The WyomingView program offered four scholarships to undergraduate students to recognize their use of remotely sensed data in their research. These scholarships were made possible by generous support from the USGS and AmericaView Inc. which fund WyomingView. We look forward to offering similar opportunities in the future as funding permits. This years' recipients; Claire Hudson, Tyrell Perry, and Paul Arendt describe their work below.

 

 

Blake Cobb

I Learned several different things by taking the remote sensing class. While working for the forest service i learned that remote sensing is an integral part of making the maps that help people make important decisions. I learned that by using remote sensing you can evaluate things like fire severity and grazing management.

By taking this class I am now able to use remote sensing and can use apply it in the future when i am required to evaluate things and make these important decisions.

Blake's research abstract can be viewed at the following website.


Claire Hudson

I recently graduated with a B.S. in biology and am going on to get my M.S. in botany. My project, funded by WyomingView, used MODIS images to characterize the relationship between NDVI and ambient temperature in two forest types in the Snowy Range Mountains, WY and examined how the relationship changed with bark beetle attack.

This project was my first experience working with remotely sensed images, and taught me how large-scale satellite images can be used to determine ecological relationships at a smaller scale. The skills I acquired working with remotely sensed images during this project will continue to serve me throughout my graduate studies and in my future career.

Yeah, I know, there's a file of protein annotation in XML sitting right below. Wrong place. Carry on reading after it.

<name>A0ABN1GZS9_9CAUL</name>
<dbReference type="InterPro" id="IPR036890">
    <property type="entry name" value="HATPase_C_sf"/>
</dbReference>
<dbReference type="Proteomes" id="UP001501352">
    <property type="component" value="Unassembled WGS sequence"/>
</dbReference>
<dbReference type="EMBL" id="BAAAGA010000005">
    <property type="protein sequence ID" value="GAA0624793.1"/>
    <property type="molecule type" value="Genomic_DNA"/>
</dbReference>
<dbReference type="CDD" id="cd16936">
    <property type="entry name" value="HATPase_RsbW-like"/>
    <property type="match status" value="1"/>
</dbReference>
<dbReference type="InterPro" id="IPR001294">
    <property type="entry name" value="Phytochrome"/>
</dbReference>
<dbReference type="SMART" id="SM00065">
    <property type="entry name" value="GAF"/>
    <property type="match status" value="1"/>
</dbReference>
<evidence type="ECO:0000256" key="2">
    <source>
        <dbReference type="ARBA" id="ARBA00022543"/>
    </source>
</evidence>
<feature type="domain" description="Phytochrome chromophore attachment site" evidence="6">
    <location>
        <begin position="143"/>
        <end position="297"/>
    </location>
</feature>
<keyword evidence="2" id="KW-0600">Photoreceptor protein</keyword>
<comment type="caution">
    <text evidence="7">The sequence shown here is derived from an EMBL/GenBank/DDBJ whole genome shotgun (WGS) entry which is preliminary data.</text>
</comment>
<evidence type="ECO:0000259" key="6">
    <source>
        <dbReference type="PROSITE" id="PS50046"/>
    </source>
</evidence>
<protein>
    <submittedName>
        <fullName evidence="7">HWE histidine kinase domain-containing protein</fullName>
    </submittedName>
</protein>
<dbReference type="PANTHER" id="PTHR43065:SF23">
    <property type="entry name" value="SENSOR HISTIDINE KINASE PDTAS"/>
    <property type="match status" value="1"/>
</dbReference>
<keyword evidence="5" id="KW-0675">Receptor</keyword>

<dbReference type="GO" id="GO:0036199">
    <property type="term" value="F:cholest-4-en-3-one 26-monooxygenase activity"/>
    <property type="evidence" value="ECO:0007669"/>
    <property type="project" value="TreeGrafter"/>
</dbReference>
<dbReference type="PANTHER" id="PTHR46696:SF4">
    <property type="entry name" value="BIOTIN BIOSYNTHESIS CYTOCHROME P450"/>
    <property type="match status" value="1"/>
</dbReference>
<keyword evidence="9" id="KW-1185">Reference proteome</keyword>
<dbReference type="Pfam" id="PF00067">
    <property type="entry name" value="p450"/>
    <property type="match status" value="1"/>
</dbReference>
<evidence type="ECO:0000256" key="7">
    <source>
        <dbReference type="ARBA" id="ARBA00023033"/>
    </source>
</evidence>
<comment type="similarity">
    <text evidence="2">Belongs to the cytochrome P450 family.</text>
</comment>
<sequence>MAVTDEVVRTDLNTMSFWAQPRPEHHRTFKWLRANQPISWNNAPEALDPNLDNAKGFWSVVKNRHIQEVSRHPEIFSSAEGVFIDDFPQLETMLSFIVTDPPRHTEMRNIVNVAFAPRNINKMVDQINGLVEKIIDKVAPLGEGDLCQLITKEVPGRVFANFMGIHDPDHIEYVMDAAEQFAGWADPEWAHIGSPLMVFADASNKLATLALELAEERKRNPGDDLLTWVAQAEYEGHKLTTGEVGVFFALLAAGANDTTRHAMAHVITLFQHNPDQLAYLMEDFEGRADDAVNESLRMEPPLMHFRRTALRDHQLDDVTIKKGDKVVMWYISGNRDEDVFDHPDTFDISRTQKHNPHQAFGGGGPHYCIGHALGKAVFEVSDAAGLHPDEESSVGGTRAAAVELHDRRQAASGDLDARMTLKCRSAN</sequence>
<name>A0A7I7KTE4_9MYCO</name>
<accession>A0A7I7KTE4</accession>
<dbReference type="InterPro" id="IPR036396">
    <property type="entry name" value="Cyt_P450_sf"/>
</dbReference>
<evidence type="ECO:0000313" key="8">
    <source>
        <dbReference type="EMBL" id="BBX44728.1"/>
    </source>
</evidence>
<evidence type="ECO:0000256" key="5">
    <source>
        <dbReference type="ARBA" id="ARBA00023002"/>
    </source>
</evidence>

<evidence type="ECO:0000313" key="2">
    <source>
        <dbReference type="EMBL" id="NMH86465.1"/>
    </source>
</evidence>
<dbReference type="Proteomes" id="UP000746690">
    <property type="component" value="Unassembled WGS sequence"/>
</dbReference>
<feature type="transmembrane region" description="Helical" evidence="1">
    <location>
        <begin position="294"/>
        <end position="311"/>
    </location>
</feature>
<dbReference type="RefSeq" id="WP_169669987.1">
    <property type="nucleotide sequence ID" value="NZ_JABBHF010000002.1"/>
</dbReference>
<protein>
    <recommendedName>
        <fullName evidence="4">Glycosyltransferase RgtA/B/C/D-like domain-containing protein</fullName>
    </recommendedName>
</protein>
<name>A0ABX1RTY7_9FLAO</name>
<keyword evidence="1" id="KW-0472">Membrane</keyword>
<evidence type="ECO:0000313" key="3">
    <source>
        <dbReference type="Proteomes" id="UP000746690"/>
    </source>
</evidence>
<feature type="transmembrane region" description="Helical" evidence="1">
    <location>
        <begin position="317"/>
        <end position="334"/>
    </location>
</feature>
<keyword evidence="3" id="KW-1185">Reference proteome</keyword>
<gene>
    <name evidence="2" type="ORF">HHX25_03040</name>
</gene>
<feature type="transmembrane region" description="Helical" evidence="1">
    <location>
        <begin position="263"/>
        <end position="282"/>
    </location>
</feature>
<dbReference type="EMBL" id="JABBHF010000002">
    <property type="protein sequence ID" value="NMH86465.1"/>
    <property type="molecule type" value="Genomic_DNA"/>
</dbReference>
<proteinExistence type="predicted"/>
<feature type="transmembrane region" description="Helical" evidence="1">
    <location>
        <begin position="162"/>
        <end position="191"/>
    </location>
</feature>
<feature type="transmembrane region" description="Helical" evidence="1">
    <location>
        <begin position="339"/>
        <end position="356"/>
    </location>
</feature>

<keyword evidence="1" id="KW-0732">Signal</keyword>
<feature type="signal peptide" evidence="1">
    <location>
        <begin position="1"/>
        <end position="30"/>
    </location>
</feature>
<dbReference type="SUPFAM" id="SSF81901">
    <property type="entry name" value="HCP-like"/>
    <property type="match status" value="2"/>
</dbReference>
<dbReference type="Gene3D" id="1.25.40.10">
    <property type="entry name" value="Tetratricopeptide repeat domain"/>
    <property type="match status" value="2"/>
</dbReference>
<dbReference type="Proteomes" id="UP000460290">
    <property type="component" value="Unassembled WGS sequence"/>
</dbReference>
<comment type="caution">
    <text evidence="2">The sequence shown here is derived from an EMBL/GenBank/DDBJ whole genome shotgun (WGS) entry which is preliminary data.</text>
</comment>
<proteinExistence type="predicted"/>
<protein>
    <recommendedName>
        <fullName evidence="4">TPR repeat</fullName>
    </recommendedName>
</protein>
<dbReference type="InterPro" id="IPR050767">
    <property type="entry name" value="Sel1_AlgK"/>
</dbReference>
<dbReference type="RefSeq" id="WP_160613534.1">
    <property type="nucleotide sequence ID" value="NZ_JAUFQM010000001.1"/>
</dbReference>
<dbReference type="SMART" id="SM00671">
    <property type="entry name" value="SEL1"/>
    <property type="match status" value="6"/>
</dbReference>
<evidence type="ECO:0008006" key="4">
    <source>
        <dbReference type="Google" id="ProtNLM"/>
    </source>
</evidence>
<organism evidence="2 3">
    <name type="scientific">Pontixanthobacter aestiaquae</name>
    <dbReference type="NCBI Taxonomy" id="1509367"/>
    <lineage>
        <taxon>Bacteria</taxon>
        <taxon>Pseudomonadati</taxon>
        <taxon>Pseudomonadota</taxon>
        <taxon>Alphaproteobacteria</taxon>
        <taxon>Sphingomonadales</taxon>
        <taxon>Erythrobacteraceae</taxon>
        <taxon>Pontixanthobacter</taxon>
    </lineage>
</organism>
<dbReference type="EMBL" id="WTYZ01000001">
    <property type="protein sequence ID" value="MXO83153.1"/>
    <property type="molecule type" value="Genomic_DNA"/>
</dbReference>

Claire's research abstract can be viewed at the following website.


Tyrell Perry

Through this internship I became aware of how we can use technology in manipulating images to find answers to questions without having to make trips to the field.

In my project I was able to differentiate Salt Cedar (Tamarisk spp.) from native vegetation on the Powder River in Sheridan County, WY.

Invasive species like Salt Cedar and many others are becoming hot topics in rangeland ecology and remote sensing technologies are very useful in mapping stands of invasive species remotely, saving lots of time and money.

Tyrell's research abstract can be viewed at the following website.

 


Paul Arendt

For my research project I performed a GIS analysis upon several datasets in an effort to find spectral trends within identified areas of mountain pine beetle outbreak in the Medicine Bow National Forest. For me, this project served as an excellent introduction to the process of scientific research.

He presented his work in the 2010 Wyoming Undergraduate Research Day on April 24, 2010.

Title: Utilizing Landsat TM and Forest Service aerial survey data for mapping Mountain Pine Beetle outbreak in Medicine Bow National Forest, WY.


 


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